JPA Community Voices
Are We What We Eat?
By Dr. Eyal Levit - March 7, 2021
In Kabala, it is believed that we have two souls: the godly soul and the animal soul. Well, if the godly soul is visible in our nails, as we discussed in our last article, I’d venture to say the animal soul, being carnal in nature, would be represented by our stomach. Thus, giving rise to the statement: we are what we eat. Think about why business transactions and meetings usually take place around lunch or dinner. As the saying goes: “The way to a man’s/woman’s heart is through his/her stomach.”
Researchers found the above to be caused by the stimulation of a nerve connected to our stomach heart and brain called the Vagus nerve. But can we examine a person and reverse engineer the process? Can we examine the skin and develop a gut feeling about the diet that caused his ailment?
As I sat down to eat my homemade sandwich, I watched with disbelief at how some of the employees jumped with craving onto the pork chops, one of the pharmaceutical companies provided for our staff meeting.
“Why don’t you eat this food?” one of my young employees asked in amazement (she was new and although Jewish did not know my particularities of diet). “It is so tasty!” she added invitingly.
I smiled quietly.
“You know,” a nurse chimed in, “today’s pork is even healthier than turkey.” She was commenting on my meager meal: a thin sliced black bread filled with only Turkey.
“Perhaps you are right,” I replied. “But for me, it’s not about the health issue, although as I get older, I appreciate the health issue more and more. There are many other reasons for it that I could mention but would not get into for reasons of time.” Although I allot an hour for lunch, I always run late and use that time to catch up with my patients.
A silence ensued, and they all looked at me expectantly… Who does not like a good story? And, as you might guess, I definitely like telling one...
“When I lived in Africa, unknowingly, I ate pork salami. I can’t recall it’s taste, but somehow, I recall it was good. And then I learned the history of my people, the Jews. I read how hundreds and thousands of Jews were willing to sacrifice their lives to avoid the transgression of eating pork. And I asked myself. Who am I, that my pleasures would count more than their lives? I have so many choices! And if I eat pork, it is as if I find my caprice more important than their lives, their memory, their sanctity. If I ate pork, then their self-sacrifice would have been in vain. It isn’t that much to ask of me, as a Jew, a respectful descendant, is it?”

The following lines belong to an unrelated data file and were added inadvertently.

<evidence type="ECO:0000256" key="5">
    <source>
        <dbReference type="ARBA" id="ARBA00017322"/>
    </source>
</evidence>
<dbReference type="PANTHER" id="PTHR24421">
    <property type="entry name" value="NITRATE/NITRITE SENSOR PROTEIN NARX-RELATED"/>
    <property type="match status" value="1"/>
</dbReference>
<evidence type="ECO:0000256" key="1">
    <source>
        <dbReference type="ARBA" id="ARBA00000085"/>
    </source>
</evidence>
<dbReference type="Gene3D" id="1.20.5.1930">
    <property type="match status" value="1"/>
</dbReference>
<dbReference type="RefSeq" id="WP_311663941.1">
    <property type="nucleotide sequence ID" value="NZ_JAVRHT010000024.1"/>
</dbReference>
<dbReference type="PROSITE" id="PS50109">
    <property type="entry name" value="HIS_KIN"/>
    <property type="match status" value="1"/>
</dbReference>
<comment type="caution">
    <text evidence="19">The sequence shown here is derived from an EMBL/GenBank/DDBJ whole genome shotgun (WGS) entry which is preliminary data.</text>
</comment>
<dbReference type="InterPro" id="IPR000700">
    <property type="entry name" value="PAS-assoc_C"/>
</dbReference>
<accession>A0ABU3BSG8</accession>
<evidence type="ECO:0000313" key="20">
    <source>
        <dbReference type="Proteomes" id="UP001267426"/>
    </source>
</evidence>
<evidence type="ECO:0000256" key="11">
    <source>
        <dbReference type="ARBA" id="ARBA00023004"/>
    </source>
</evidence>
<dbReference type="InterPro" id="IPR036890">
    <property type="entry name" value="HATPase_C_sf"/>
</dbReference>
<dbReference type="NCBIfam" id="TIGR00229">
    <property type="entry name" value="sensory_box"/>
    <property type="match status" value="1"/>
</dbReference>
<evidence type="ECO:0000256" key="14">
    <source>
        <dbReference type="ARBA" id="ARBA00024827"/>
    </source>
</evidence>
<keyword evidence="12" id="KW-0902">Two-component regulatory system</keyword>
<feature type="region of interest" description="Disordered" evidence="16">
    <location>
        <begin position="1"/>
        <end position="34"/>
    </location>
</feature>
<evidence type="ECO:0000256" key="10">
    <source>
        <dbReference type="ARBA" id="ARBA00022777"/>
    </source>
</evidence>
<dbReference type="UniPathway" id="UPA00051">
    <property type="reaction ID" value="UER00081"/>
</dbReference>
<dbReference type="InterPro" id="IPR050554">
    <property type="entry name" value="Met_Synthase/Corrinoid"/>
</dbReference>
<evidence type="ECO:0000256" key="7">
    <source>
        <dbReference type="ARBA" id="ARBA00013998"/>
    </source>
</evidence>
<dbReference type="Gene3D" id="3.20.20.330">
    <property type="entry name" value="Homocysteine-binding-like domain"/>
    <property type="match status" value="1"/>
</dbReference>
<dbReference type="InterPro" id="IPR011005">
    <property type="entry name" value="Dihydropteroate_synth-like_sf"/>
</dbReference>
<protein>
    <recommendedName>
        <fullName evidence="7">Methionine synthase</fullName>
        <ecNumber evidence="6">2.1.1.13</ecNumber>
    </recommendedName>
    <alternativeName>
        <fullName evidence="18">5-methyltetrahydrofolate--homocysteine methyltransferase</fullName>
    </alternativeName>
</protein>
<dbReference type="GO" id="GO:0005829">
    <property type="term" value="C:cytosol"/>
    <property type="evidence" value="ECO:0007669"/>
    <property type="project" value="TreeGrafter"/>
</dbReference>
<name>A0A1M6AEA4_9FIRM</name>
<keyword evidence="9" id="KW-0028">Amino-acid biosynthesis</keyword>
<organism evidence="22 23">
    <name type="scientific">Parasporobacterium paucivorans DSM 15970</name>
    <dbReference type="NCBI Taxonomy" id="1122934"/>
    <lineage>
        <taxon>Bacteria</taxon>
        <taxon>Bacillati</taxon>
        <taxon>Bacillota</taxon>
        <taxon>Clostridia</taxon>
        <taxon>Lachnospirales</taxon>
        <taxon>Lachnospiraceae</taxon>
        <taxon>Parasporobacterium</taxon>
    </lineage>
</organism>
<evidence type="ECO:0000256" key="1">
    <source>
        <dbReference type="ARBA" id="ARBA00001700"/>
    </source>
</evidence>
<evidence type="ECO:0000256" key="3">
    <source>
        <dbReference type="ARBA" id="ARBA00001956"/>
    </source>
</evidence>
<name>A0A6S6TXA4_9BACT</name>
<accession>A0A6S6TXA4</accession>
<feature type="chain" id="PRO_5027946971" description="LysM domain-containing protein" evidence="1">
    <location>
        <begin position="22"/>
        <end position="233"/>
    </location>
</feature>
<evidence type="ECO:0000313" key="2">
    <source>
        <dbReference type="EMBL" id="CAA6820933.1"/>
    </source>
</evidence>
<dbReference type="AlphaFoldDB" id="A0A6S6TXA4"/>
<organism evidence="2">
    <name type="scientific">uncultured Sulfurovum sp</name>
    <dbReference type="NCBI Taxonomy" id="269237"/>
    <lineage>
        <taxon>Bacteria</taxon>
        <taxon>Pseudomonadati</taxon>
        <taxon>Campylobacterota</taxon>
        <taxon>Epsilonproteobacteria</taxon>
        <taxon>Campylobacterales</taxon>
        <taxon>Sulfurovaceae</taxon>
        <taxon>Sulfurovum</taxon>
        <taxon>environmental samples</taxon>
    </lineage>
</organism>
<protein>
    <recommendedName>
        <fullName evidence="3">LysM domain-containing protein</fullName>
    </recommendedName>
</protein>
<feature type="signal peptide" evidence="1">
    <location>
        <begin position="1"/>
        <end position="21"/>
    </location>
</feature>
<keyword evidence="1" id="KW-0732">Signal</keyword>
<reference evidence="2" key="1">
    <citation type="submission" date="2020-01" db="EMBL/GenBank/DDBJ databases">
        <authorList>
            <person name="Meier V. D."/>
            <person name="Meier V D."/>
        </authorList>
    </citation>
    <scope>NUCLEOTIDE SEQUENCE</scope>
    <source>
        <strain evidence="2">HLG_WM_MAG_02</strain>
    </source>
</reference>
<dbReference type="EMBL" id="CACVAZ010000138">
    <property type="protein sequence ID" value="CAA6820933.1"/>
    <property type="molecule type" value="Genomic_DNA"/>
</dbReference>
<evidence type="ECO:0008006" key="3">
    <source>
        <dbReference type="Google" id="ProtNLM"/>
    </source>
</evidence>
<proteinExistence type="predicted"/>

They all sat back quietly; the chewing stopped. Eventually, one nurse rolled her eyes and reached out rebelliously for another piece.
“How old were you when you made this conclusion?” asked a young employee.
“I was around 10 or 11 years old,” I replied.
“Wow, she replied, I never thought of it like that. You know, I think I will stop eating it too.” Another college student nodded his head. “Yes, me too.”
“It’s my choice, and God forbid I am not suggesting you follow it. I was just replying to your question.”
Do you know, I continued, that there are families in Portugal that to this day do not eat pork on Saturday. They do not know why they had kept that tradition until recently when it was discovered that they were descendants of the Marranos (a derogatory term meaning pigs, given to Jews who converted into Christianity (most commonly by force, with the only choice being death or conversion. And after they converted although not through free will the church forbade them to change back when the “crusade” period ended.)
Our office is composed of a cosmopolitan group of all three major religions along with agnostics, and we all respect one another's beliefs. While we discuss religious topics openly, we do not judge people by their opinions or try to force ours on them.
With lunch over we went back to work, and the discussion was soon forgotten as we had to deal with the complex and beautiful world of dermatology.
-” There is a patient who insists on seeing you only. I told him he had an appointment with another doctor, but he insisted.” I walked into the room and looked at a man that looked familiar, but I could not place from where. He seemed profoundly serious as he looked at me.
-”I was going to wait as long as it took to see you, he said as I walked in and he stood half undressed without his shirt facing me.”
-” the spots you saw on me, I want you to check them. They have vanished.” He swallowed. “My family and I wanted to thank you again for insisting I get checked. They found I had lymphoma. I am now on chemotherapy and have achieved remission. Those lesions and the fact that you wrote about it in the newspaper made me go again and get retested and find the disease in time to be saved.”